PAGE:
Chauncey Ford Taught Economics and a Good Lesson
October 5, 2009
It wasn’t long ago - at Walter Johnson High School in Bethesda, Maryland - during my senior year - that I enrolled in an economic class taught by business professor Chauncey Ford.
The major assignment that semester for students in my class was to research and survey the retail food service business model of the school cafeteria.
Yet, one afternoon Mr. Ford opened class discussion with a simple question that stymied many of us, "What is the purpose of business?," he asked. WJ was filled with bright students - it was one of the country’s then most prestigious public high schools. But to this question students were perplexed and dumfounded - only a few took a stab at giving a rambling response that was not right.
Finally, Mr. Ford ended the discussion - and the suspense - with the correct - yet simple - answer: "The purpose of business," he said, "is to make money."
That answer is well worth remembering in the face of what is certain to soon be a 10 percent unemployment rate in the coming months in what many have described as the worst economic situation since the Great Depression.
Mr. Ford did not expand on his definition. He knew the kids in his class understood benefits derived from a business that makes money. Those included an obvious increase in hiring, more tax revenue to the government, a stronger and more stable community, more revenue going to local retailers and businesses, and an increase in funds to local schools.
Yet none of these auxiliary benefits is actually the purpose of business - the purpose is to make money for the investors of the business - whether it be mom and pop and their life savings - or a Wall Street conglomerate.
This economic principal is certainly unfolding in the economic situation we are experiencing and the Obama administration’s insistence to treat business as an "enemy" isn’t helping. Business incentives were ignored in the $780 billion economic stimulus package passed in Congress over Republican objections earlier this year.
There is now within the Obama administration the need for a second stimulus package to stem the rising unemployment rate - yet if it does not contain incentives for business - it, too, will not work.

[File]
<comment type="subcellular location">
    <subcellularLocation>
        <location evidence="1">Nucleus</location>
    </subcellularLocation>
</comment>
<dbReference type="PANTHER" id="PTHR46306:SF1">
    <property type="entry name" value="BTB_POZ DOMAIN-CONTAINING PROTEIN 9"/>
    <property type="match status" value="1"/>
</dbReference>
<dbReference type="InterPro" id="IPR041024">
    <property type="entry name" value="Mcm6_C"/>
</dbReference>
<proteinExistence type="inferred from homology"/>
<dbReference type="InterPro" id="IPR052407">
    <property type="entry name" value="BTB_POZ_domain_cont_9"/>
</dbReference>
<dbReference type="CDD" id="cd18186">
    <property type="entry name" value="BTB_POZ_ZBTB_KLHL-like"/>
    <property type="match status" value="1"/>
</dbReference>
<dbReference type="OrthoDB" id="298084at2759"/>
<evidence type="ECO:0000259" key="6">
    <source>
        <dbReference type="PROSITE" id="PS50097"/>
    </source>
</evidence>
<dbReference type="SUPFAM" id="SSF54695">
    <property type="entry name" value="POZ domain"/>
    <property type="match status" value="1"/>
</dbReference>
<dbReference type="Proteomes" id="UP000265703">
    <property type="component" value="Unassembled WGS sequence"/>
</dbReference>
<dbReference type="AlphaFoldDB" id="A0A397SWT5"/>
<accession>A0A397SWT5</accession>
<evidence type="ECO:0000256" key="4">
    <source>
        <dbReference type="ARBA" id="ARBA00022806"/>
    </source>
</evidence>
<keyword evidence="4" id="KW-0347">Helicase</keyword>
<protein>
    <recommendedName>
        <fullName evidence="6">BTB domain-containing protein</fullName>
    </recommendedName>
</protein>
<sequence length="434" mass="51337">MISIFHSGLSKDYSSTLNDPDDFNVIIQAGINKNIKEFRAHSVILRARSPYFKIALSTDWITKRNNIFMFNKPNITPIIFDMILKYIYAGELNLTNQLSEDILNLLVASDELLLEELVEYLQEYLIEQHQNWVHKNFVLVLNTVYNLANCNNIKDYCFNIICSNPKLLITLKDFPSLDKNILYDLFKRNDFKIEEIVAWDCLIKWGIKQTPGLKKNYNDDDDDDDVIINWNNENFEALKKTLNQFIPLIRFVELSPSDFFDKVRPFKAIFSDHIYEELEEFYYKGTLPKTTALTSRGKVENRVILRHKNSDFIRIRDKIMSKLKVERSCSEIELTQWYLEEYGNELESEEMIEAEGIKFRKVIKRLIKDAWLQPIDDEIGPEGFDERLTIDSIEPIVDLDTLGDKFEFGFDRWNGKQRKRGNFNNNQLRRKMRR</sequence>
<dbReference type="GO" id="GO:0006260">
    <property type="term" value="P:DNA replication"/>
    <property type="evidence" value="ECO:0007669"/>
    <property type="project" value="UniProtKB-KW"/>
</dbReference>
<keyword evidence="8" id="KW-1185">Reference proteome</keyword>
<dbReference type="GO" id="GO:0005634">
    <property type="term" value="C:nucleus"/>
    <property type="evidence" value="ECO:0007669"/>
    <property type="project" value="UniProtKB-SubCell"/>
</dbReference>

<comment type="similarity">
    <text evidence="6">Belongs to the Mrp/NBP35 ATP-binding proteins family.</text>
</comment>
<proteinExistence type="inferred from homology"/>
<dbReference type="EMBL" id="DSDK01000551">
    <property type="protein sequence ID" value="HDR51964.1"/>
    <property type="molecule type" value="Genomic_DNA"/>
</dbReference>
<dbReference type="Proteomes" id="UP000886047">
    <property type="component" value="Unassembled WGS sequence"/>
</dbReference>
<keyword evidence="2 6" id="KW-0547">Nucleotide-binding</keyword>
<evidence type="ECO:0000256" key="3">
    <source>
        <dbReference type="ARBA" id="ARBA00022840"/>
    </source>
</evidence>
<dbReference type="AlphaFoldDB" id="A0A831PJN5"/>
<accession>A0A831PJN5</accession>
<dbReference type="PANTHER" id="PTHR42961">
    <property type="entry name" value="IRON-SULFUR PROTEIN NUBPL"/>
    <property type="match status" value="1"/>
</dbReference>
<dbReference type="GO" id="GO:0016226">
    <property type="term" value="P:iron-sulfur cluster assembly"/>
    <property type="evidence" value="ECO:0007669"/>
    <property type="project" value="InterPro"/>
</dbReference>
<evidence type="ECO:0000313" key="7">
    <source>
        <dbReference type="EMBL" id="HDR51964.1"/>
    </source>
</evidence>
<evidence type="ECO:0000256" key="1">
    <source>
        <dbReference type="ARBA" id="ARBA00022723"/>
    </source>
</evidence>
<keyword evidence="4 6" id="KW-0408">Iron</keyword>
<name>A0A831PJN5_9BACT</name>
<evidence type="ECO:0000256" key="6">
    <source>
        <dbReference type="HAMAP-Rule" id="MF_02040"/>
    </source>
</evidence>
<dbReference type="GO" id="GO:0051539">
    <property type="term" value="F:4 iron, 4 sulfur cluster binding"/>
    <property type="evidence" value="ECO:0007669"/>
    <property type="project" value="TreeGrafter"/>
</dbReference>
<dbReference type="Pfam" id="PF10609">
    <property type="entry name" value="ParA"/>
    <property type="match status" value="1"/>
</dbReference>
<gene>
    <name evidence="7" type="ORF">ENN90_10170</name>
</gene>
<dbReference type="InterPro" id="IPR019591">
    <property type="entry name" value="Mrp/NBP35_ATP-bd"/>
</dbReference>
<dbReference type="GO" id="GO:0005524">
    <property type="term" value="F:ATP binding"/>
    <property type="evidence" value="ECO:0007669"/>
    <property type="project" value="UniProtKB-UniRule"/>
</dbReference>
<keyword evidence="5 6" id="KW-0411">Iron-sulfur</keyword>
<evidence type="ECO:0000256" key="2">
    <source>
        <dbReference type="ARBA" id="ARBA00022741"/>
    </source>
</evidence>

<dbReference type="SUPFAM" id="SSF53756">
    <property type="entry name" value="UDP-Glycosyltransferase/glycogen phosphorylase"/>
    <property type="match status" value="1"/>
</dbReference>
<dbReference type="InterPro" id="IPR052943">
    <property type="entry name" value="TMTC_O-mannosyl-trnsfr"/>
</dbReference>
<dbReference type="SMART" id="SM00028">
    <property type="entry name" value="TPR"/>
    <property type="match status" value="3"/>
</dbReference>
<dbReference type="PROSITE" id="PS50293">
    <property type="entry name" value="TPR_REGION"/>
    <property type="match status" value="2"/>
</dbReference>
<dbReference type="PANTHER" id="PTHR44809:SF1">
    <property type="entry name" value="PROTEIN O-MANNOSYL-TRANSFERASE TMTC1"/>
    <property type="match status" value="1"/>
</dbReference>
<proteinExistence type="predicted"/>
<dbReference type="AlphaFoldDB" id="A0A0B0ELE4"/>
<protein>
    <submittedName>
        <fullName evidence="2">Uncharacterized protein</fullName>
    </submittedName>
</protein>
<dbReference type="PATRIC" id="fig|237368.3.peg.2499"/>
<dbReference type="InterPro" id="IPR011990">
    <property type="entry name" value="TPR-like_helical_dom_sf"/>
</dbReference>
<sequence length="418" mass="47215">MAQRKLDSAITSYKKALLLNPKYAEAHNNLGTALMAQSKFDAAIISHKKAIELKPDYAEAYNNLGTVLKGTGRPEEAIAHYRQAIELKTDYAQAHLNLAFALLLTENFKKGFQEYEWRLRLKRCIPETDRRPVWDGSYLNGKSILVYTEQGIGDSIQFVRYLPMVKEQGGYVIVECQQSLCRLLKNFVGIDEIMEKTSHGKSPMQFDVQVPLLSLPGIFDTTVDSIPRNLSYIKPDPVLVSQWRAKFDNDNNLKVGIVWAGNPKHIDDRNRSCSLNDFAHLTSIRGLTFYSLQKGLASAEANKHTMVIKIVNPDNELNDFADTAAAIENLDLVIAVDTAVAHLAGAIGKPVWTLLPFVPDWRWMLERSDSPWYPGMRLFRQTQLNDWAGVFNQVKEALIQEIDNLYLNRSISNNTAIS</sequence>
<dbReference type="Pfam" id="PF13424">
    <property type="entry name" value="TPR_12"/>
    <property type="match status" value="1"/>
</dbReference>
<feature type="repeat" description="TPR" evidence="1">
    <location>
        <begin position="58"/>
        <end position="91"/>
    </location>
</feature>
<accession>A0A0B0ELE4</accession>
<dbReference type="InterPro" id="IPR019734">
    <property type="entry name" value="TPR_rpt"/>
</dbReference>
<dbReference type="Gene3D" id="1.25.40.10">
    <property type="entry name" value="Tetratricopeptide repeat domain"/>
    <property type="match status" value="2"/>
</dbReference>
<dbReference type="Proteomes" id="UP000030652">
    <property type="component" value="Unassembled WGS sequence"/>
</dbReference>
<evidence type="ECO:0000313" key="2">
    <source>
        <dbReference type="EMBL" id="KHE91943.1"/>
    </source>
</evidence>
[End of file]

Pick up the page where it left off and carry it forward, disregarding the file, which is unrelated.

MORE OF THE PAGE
Many have been blinded by the sensational headlines over the past several years that portrayed Wall Street and the banks as villains - and that is understandable. Yet, not everyone works on Wall Street - and those who took out mortgages far larger than they could afford - knew exactly what they were signing onto and simply wanted to cash in on a rising housing market few thought would crash.
Truth is most Americans work for small businesses - local grocers, smaller manufacturers, accounting companies, law firms, public relations firms, service companies, banks, art dealers, automotive repair companies, various retail and food stores, electronic industries, and the like.
Because there was very little in the way of economic incentives for these small businesses in the first economic stimulus package they were left to their own devices in order to make a financial profit. In the wake of a massive decrease in consumer spending - the only way to make money was to cut costs - across the board.
Unfortunately, the largest economic return for businesses trying to manage costs is to lay off employees - that’s where the largest savings are. As layoffs continue it puts pressure on the unemployment rate and consumer confidence and delays any meaningful economic recovery.
Hopefully, the Obama administration will soon understand that businesses sometimes need tax incentives to put people back to work.
As we learned 42 years ago - in the Walter Johnson classroom of Chauncey Ford - the purpose of business is to make money - and that will happen only one of two ways.
Through expansion or contraction.
Robb can be reached at RbbAustin@aol.com